From the Center for Development in Central America (CDCA), Feb 2019 newsletter
Tremendously impacting our work here is the ongoing strife. Although the political situation has stayed predominately calm, the U.S. State Department has not lowered its travel alert level. This means that universities are not allowing delegations to travel to Nicaragua. 2019 was heavily booked with volunteer delegations coming to the CDCA and most (not all, thank you Alaska folks!) have cancelled. Loss of delegations means loss of $100,000 in revenue for the CDCA, and $50,000 worth of donated medications for the clinic.
The high alert level also means tourism has taken a big hit. Nicaragua is looking at a 2% loss in its economy that had been steadily growing for six years. Also, the U.S. signed the NICA ACT into law, blocking international loans coming to Nicaragua. Nicaragua is the second poorest country in the Western Hemisphere and cannot withstand more hardships.
Pope Francis has called for dialogue and for a halt to the violence in Nicaragua. With some Catholic bishops calling for a violent overthrow of the government, we hope the Pope’s statement will bolster calls for dialogue again.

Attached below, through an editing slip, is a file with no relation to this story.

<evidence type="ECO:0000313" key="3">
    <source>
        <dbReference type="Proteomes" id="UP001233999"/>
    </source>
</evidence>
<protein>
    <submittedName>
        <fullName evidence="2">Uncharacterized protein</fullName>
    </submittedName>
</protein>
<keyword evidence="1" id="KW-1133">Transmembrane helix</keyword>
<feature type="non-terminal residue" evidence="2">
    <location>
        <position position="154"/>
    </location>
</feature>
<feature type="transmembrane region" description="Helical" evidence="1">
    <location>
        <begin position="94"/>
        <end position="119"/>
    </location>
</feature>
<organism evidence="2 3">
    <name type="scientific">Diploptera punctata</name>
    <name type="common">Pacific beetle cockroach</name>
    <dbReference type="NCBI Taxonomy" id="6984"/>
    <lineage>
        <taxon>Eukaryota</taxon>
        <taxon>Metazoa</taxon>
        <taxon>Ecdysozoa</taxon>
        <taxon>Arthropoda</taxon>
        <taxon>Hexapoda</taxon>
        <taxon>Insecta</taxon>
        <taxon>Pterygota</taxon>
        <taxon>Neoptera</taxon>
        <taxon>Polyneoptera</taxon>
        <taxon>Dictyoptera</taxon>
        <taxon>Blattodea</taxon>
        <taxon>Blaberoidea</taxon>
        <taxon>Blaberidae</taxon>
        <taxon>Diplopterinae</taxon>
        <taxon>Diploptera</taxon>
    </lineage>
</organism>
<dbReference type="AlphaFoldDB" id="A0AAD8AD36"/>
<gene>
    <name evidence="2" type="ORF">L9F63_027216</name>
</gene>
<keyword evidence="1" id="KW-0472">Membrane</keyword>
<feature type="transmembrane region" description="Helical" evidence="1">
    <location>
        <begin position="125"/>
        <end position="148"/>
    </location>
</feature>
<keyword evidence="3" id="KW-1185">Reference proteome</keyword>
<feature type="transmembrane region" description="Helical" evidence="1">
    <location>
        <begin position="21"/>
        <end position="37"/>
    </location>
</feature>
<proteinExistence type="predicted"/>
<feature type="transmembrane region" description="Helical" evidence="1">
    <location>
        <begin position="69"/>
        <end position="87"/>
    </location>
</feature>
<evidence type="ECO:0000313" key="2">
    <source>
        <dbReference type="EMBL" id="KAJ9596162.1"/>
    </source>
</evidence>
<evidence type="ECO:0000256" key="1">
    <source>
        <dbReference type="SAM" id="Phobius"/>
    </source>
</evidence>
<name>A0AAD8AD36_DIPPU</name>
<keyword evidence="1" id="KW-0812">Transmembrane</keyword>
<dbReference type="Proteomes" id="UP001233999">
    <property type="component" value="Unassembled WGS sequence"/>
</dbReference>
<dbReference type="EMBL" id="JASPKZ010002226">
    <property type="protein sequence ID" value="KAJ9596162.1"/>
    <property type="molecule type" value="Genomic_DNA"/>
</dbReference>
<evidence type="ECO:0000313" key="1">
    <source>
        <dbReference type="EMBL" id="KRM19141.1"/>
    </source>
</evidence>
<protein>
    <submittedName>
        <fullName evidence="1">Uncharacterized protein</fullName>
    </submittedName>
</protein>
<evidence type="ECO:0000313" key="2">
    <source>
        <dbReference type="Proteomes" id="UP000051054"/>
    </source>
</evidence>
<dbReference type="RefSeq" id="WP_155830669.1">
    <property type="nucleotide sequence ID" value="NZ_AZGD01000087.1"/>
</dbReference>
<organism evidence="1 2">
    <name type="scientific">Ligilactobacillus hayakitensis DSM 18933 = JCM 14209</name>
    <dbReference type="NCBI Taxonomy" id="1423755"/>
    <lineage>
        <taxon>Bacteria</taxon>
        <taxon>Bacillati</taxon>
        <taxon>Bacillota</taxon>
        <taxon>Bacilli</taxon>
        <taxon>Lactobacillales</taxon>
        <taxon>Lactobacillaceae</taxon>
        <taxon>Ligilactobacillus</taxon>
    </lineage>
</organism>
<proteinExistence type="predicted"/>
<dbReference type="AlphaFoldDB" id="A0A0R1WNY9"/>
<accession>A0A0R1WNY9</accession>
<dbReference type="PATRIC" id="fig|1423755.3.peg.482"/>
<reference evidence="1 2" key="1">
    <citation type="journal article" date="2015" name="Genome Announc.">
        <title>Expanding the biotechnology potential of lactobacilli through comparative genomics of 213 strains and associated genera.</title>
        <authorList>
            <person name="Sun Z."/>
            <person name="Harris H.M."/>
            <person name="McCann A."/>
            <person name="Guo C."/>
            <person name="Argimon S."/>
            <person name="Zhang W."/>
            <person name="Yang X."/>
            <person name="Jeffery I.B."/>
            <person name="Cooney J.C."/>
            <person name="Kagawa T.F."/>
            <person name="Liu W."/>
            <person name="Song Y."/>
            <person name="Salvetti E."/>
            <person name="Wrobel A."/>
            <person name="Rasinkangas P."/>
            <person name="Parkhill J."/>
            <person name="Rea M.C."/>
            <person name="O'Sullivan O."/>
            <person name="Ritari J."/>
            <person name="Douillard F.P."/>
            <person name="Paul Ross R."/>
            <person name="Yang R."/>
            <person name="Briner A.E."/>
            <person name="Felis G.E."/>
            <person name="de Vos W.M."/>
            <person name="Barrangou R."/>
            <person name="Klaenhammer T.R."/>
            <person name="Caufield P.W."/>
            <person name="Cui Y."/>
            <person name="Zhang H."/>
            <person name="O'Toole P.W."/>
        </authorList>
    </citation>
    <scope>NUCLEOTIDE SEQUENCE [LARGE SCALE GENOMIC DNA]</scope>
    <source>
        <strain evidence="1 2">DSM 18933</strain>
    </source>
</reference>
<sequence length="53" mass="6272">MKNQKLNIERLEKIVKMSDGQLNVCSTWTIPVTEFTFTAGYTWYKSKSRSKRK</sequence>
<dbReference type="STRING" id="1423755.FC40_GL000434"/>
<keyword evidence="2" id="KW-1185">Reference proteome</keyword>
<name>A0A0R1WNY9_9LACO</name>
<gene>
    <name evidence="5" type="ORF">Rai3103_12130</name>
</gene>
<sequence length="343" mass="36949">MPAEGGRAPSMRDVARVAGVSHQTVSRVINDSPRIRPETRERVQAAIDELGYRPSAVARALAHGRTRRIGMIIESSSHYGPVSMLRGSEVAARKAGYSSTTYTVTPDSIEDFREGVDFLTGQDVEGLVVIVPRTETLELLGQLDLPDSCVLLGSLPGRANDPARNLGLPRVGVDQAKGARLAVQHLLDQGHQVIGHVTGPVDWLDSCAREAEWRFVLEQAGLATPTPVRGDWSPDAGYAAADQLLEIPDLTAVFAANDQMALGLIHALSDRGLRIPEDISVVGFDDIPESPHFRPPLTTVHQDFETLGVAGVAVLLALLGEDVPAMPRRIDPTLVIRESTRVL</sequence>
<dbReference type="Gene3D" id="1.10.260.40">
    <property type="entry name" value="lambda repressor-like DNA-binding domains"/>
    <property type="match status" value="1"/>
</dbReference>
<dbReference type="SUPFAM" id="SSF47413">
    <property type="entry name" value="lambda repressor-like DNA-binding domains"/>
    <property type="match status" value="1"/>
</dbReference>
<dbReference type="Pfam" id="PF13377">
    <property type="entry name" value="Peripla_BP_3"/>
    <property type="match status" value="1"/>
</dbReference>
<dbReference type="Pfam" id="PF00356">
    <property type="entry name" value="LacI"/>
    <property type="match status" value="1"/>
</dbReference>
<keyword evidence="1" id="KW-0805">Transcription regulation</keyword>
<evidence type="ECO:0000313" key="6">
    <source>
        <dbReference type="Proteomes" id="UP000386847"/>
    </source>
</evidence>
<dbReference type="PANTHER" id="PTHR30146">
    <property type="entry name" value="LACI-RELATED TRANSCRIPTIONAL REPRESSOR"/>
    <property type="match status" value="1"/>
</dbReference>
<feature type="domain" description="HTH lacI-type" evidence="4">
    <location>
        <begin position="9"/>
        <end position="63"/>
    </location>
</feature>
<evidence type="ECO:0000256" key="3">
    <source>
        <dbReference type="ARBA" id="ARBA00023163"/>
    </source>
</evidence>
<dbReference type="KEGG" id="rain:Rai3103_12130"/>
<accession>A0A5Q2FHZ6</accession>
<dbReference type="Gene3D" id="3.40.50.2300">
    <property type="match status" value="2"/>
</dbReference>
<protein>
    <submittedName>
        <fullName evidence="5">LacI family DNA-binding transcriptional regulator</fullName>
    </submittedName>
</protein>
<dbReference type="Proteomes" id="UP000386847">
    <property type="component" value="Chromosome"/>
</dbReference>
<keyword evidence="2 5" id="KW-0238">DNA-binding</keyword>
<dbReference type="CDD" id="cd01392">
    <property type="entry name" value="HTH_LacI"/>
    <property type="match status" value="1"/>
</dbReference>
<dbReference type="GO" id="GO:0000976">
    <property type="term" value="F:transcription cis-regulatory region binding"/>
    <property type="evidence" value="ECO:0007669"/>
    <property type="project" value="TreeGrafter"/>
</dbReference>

With the NICA ACT sanctions coming from the United States and the loss of tourism and business, poverty will increase substantially.
CDCA (Center for Development in Central America) is based at the Jubilee Community House in Ciudad Sandino, just outside Managua. The CDCA mission is 1-listen to communities iterate their needs; 2-work to build leadership within communities to become self-sufficient, sustainable, democratic entities; 3-orgnanize international support for communities’ development projects. CDCA works to connect Nicaraguans with others from around the world who have access to all types of resources: financial, professional expertise, time & energy, creative problem-solving, and physical assistance. CDCA projects include sustainable agriculture, sustainable economic development, appropriate technologies, health, and education.